The financial services sector is tasked with satisfying an experience-obsessed market moving rapidly toward digital currency. But challenges like customer service experience expectations, privacy requirements, and the increasing threat of cybercrime make digital modernization easier said than done.
Outdated systems and stringent industry regulations are widely experienced barriers to modernization for financial organizations worldwide, and modern consumers with high experience standards are just as unwavering in their expectation for utmost security, privacy, and confidentiality.
Under these circumstances, digital modernization can feel overwhelming. As a cybersecurity professional of over 30 years, and with a specialty in financial service, my advice is this: build your digital transformation on the back of a strong cybersecurity strategy.
A proactive and robust cybersecurity strategy won’t only help defend against cyberattacks; it’ll safeguard your growth, success, and reputation, empower your organization’s modernization journey, and unlock customer experience down the road.
So, what does a strong cybersecurity strategy look like?
The Anatomy of a Strong Cybersecurity Strategy
1. Vulnerability Management: The nature of financial data is incredibly sensitive, meaning security is always high stakes; the Equifax breach case study underscores the cruciality of effective vulnerability management as part of a comprehensive cybersecurity strategy. Organizations should inventory known vulnerabilities and assess their weakness potential across the board before automating regular vulnerability scans for applications, devices, and third-party services with the ability to deploy timely patching operations.
2. Third-Party Risk Management: Financial organizations rely on third party vendors like mortgage lenders, credit card companies, overdraft protection agencies, auditors, brokers, and insurance companies to maximize their service offerings without breaking the bank. But supply chain attacks pose a significant threat, and hackers target these points of data exchange as a known vulnerability. By establishing a third-party cyber risk management program, organizations can assess risks, identify critical vendors, and categorize them based on data access levels to mitigate the damage of potential third-party breaches.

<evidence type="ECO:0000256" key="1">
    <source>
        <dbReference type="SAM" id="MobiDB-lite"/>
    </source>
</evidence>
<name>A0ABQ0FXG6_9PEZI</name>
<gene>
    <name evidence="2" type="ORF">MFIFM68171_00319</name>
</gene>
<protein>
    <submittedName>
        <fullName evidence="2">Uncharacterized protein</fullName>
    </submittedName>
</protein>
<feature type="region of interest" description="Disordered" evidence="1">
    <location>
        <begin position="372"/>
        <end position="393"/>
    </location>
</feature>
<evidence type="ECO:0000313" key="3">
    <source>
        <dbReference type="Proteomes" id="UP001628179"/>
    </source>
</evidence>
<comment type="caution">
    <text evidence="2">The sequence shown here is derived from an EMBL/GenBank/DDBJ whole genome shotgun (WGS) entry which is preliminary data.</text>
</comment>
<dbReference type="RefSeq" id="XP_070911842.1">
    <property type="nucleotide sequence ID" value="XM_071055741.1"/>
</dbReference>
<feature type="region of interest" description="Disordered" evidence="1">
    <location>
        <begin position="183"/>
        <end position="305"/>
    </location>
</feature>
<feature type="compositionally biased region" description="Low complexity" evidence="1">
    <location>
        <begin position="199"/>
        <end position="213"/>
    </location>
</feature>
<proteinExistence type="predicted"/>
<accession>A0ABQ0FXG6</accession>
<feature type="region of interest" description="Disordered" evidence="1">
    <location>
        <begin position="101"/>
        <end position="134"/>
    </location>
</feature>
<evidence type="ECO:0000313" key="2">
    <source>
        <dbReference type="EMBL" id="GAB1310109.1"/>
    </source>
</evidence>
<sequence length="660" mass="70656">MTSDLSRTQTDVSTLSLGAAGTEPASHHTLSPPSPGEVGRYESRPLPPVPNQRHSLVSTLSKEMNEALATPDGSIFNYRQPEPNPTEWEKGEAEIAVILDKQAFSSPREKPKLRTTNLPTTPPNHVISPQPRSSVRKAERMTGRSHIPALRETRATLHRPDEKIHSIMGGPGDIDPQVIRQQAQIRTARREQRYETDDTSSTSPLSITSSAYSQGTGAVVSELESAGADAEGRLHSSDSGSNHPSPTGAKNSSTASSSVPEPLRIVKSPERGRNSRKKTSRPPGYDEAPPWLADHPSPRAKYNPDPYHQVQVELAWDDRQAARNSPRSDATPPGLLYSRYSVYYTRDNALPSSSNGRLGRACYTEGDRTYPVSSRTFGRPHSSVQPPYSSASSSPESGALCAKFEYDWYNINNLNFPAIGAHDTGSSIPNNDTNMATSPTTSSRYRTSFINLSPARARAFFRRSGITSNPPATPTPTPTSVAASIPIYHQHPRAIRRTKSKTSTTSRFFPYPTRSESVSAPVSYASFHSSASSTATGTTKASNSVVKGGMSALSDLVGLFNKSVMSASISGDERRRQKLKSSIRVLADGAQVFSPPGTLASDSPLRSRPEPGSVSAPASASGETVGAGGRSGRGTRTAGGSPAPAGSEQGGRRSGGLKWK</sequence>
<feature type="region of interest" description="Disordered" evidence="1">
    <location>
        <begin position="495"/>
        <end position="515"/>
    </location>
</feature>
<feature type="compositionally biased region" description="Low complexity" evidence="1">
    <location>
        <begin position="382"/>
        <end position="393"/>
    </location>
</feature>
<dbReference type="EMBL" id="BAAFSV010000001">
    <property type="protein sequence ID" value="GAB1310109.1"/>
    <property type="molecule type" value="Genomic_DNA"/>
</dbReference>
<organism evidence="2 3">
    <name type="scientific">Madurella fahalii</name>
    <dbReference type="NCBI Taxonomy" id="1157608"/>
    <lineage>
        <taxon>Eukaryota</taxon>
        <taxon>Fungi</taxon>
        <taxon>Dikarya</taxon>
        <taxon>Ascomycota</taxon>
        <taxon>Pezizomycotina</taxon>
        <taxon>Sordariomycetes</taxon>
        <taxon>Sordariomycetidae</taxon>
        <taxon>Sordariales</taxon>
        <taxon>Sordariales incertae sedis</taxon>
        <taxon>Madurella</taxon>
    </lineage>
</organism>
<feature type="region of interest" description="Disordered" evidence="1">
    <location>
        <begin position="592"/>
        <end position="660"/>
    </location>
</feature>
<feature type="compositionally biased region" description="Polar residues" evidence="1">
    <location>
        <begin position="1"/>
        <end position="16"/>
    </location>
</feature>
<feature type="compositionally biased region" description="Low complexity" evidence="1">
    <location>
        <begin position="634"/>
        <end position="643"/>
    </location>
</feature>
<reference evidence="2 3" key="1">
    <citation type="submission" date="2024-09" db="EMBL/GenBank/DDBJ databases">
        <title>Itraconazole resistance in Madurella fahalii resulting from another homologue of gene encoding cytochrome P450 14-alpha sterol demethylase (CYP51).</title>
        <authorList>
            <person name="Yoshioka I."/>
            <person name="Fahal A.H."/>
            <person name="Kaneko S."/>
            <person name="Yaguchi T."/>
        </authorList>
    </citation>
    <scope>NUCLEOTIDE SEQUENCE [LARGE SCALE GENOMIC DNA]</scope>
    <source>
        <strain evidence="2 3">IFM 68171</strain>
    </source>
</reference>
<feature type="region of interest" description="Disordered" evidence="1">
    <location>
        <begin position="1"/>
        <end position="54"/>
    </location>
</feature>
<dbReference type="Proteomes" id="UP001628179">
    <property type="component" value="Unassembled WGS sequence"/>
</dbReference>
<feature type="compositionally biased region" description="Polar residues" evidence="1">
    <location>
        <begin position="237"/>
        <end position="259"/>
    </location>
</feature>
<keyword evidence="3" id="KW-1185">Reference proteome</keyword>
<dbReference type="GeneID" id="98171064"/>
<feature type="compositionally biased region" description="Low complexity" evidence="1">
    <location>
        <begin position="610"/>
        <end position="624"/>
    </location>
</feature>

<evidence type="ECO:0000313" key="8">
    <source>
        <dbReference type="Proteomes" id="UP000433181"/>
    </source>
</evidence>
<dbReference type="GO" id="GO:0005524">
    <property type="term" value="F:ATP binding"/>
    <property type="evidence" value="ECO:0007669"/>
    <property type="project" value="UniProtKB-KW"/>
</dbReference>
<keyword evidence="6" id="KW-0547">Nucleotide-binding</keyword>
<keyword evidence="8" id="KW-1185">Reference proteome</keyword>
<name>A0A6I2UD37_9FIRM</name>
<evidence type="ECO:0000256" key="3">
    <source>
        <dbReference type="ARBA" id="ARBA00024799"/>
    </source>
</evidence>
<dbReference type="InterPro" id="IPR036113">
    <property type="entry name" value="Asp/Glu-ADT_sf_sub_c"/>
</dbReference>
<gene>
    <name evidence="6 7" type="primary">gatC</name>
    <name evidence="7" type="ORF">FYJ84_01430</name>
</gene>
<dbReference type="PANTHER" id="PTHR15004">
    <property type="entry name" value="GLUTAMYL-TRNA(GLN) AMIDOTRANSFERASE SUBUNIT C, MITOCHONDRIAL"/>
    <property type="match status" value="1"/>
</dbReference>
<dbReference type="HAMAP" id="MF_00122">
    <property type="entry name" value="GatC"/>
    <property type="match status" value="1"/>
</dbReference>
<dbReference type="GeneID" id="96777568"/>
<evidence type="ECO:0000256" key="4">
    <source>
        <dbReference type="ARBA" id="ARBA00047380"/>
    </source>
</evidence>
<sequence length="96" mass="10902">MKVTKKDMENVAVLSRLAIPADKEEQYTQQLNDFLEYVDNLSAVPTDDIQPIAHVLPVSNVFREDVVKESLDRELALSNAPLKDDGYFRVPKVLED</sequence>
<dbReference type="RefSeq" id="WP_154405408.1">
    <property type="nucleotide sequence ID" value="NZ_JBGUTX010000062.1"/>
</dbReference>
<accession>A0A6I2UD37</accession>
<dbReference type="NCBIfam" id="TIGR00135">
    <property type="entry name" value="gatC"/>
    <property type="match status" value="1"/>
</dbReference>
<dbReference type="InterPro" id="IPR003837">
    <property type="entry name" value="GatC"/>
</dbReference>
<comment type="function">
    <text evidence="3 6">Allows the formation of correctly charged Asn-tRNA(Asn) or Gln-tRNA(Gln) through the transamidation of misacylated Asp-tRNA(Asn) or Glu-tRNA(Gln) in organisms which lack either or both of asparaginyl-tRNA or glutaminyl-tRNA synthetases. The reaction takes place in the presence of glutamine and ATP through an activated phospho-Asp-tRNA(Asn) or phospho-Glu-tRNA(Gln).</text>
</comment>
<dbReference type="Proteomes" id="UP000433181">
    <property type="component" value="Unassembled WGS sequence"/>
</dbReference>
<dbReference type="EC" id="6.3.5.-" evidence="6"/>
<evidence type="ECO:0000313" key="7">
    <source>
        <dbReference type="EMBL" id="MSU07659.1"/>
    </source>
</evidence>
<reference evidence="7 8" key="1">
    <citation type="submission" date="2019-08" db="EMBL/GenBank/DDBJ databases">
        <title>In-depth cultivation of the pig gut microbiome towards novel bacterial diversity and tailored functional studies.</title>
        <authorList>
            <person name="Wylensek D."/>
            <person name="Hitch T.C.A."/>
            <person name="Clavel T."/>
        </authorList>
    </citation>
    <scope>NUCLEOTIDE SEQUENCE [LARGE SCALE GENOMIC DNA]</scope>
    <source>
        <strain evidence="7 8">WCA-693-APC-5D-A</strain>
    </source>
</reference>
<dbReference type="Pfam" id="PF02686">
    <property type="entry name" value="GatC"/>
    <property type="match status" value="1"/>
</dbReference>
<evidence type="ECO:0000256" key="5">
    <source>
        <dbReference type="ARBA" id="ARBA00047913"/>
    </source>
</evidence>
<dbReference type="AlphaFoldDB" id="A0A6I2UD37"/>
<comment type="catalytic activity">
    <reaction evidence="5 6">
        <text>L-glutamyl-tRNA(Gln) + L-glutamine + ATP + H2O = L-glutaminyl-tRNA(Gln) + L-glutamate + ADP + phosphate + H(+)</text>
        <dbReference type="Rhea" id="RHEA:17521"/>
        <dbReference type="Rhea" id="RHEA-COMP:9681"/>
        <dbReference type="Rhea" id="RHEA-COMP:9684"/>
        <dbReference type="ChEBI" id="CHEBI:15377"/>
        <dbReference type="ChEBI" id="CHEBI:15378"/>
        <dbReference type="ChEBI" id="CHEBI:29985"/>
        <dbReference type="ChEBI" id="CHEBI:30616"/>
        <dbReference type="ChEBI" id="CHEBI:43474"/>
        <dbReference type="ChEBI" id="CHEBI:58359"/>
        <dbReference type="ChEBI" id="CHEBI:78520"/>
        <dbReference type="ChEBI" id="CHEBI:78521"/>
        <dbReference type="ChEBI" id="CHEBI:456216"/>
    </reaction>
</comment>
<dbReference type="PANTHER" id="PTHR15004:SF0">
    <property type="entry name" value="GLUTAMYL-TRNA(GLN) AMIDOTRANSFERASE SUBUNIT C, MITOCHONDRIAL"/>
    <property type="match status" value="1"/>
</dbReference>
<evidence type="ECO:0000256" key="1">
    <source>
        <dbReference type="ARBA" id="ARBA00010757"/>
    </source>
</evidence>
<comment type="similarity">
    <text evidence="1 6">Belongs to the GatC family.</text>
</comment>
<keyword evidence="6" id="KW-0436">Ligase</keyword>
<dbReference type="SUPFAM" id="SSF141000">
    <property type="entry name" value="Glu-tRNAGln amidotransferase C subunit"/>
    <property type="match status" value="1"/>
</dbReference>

3. Incident Response Plan: In the digital age, security breach is not a matter of “if”, but “when”; that’s why a well-structured incident response plan is crucial. Having these steps in place can minimize damage, costs, and recovery time. A dedicated Security Incident Response Team should define risk tolerance and outline response procedures. Response procedures should always include well-defined responsibilities, place an emphasis on great communication, and spell out the next steps for post breach event assessment.
4. Threat Monitoring: Continuous, 24/7 monitoring of networks, endpoints, and devices is essential to detect anomalous activities and preempt cyberattacks. Financial organizations should consider building a SOC or investing in virtual SOC monitoring services for full-coverage identity threat and response (IDTR) protection. Real-time visibility into data access and usage creates opportunities to enforce data protection policies and bolster security posture.
5. Employee Education: Research shows that 88 percent of organizational data breaches are caused by human error; education is key to ensuring employees don’t click that link or transfer those funds. By educating staff about phishing, social engineering, and best security practices, organizations can mitigate risks arising from user vulnerability. Organizations should implement a clear cybersecurity policy, make cybersecurity practices an open-ended conversation in the workplace, and leverage training programs as a part of this effort.
Implementing a comprehensive cybersecurity strategy helps satisfy market expectations, builds trust with customers, protects your brand’s reputation, and moves you forward in your digital modernization journey. For financial organizations eager to navigate the digital realm confidently, this is where to begin.
Arun Shrestha has over 20 years of building and leading enterprise software and services companies. As CEO, Arun is committed to building a world class organization with its mission to help our customers build secure, agile and future-proof business. Arun prides in partnering with customers to strategize and deploy cutting edge technology that delivers top business results. Prior to co-founding BeyondID, Arun held executive positions at Oracle, Sun Microsystems, SeeBeyond and most recently Okta, which went public in 2017. At Okta, Arun was responsible for delighting customers and for building world class services and customer success organizations. At Oracle and Sun Microsystems, Arun led global services and support organizations for systems and software including Java, SOA, Identity Management platforms. Arun brings years of delivering modern IT solutions related to Identity, API and Cloud to global customers across Americas, EMEA and APAC regions. Arun earned his BS in Computer Engineering and Computer Science from Graceland University, Iowa.